Army insiders are worried about the fate of their modernization program. The gifted Gen. Martin Dempsey was unexpectedly elevated to Chairman of the Joint Chiefs after a brief run as the Army’s senior officer, and now his respected deputy, Vice Chief of Staff Gen. Peter Chiarelli, is preparing to retire. Chiarelli is credited with bringing more discipline and imagination to the modernization challenge than any other Army leader in recent times. So now the service will be run by two warfighters who are less tested in the ways of Washington.
However, newly-minted Chief of Staff Gen. Raymond Odierno signaled earlier this month that he may understand what’s wrong with military acquisition better than anyone expected. In testimony before the House Armed Services Committee on November 2 (reported by insidedefense.com), Odierno opined that it might be time “to look at all we do in redundant and overlapping testing.” He went on,
Do we need to take a review of our testing requirements? Sometimes we have tests that are done by the private industry and yet we redo the tests because we have to meet certain regulations and requirements. And I think those are areas that we could look at that could reduce those costs significantly.
Praise the Lord! A leader who sees the truth and speaks it! Gen. Odierno may not realize what a self-serving bureaucracy the Pentagon’s operational testing and evaluation community has become, but just about everybody is irritated by the way it slows down programs and adds to costs. There’s a story that has been making the rounds for the last year that one tester told a program officer, ‘I don’t want this program to ever get out of testing — I have kids to put through college.’ The story is probably apocryphal, but it captures the mindset that many acquisition personnel and contractors detect in the testing community. Like the attitude Soviet leaders used to have about their nuclear weapons, the view among testers seems to be that too much is not enough.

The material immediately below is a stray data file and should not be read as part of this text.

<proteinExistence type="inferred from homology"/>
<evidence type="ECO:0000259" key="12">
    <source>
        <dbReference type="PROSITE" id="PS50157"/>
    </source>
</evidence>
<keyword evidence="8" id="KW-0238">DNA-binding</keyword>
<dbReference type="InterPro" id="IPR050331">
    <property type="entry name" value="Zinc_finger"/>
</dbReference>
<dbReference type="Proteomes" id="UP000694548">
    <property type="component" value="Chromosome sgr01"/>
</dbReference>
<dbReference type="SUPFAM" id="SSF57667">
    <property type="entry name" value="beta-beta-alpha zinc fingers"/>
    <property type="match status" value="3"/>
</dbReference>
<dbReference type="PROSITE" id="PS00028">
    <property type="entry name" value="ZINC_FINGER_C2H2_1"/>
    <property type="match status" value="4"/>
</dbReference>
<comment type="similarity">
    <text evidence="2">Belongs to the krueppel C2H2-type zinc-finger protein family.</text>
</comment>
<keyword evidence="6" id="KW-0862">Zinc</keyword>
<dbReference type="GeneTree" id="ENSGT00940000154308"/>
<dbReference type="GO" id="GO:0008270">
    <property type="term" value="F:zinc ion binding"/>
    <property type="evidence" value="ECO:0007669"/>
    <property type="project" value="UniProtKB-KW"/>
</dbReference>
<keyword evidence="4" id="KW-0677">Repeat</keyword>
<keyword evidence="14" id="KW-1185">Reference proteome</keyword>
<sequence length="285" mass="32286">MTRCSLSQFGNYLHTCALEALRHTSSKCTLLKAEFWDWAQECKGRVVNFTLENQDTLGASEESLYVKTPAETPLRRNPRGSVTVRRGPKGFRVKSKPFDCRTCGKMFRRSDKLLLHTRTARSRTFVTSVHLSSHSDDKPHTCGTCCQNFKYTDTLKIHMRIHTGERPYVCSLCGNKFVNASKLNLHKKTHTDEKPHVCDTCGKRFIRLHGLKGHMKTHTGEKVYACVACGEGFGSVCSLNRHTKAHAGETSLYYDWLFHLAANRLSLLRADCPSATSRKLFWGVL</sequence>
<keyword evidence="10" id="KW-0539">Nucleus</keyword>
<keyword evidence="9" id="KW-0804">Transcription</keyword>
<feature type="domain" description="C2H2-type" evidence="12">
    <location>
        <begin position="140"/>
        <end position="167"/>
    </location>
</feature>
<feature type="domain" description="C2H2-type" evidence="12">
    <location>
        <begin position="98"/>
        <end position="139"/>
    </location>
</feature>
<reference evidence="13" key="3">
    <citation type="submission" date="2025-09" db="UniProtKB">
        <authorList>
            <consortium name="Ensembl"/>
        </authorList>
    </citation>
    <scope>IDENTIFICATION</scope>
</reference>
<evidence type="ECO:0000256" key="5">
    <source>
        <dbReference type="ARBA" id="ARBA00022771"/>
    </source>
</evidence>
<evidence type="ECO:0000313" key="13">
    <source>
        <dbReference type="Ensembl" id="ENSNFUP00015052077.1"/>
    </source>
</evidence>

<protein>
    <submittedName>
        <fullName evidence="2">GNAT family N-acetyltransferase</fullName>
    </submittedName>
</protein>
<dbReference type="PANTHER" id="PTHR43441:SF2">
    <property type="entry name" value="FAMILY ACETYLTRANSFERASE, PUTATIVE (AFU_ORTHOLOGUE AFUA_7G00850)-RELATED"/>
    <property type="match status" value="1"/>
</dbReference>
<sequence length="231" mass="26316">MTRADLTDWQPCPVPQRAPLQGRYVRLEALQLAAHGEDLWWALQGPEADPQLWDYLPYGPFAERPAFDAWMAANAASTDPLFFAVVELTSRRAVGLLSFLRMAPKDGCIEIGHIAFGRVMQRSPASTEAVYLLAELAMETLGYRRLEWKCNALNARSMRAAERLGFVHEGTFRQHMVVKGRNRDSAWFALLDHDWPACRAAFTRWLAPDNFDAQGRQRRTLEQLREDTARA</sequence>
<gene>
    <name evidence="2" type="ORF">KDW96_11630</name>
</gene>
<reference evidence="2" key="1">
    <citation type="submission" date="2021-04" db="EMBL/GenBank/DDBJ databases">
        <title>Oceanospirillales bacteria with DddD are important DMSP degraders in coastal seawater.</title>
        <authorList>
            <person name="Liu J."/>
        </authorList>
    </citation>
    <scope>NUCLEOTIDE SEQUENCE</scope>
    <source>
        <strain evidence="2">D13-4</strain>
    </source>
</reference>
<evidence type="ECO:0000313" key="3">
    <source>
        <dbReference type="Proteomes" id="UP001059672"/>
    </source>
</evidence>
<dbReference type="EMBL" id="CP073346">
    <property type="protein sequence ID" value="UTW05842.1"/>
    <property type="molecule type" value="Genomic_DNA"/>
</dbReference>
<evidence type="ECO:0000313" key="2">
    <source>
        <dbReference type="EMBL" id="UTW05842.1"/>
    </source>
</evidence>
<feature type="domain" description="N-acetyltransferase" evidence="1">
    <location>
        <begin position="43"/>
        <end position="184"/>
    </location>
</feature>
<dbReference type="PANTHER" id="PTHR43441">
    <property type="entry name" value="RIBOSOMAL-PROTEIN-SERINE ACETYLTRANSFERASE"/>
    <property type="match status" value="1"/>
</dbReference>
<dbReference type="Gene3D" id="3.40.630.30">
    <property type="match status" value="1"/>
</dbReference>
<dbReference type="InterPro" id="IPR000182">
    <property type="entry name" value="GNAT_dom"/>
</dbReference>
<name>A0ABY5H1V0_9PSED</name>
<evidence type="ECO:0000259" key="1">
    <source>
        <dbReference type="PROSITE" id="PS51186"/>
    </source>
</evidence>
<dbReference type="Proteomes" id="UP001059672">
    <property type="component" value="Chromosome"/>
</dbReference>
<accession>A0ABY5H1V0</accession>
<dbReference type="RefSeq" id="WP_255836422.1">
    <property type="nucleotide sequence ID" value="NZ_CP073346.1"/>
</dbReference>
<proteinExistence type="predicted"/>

This problem is not confined to the testing community. It infects the requirements community that loads up new weapons with unaffordable features, and the cost estimators who throw in so many pessimistic assumptions about the price of manufacturing and maintaining weapons that Congress ends up wanting to kill the programs and start over. The Army and Marine Corps right now are straining to save a next-generation jeep that is near death due to a lack of discipline in specifying performance requirements (projected cost: over $350,000 per vehicle before the Army started trimming specs). Meanwhile the Air Force and Navy are getting ready to challenge the assumptions used to generate the latest official cost estimates for the F-35 fighter.
But almost no one has taken on the testing community, and it’s about time they did. Gen. Odierno’s November 2 remarks indicate that he realizes it isn’t just contractors who drive up the cost of programs. The cost overruns are often baked in at the beginning by the baroque demands that the acquisition system imposes on developers. These demands result in long schedule delays, unaffordable unit costs, and weapons features that can’t meet the expectations of appropriators. More importantly, they slow the delivery of better combat systems to warfighters. Thank you General Odierno for saying in public what many observers already know — that some of the “reforms” introduced into the weapons acquisition process in recent decades have made it worse, rather than better.
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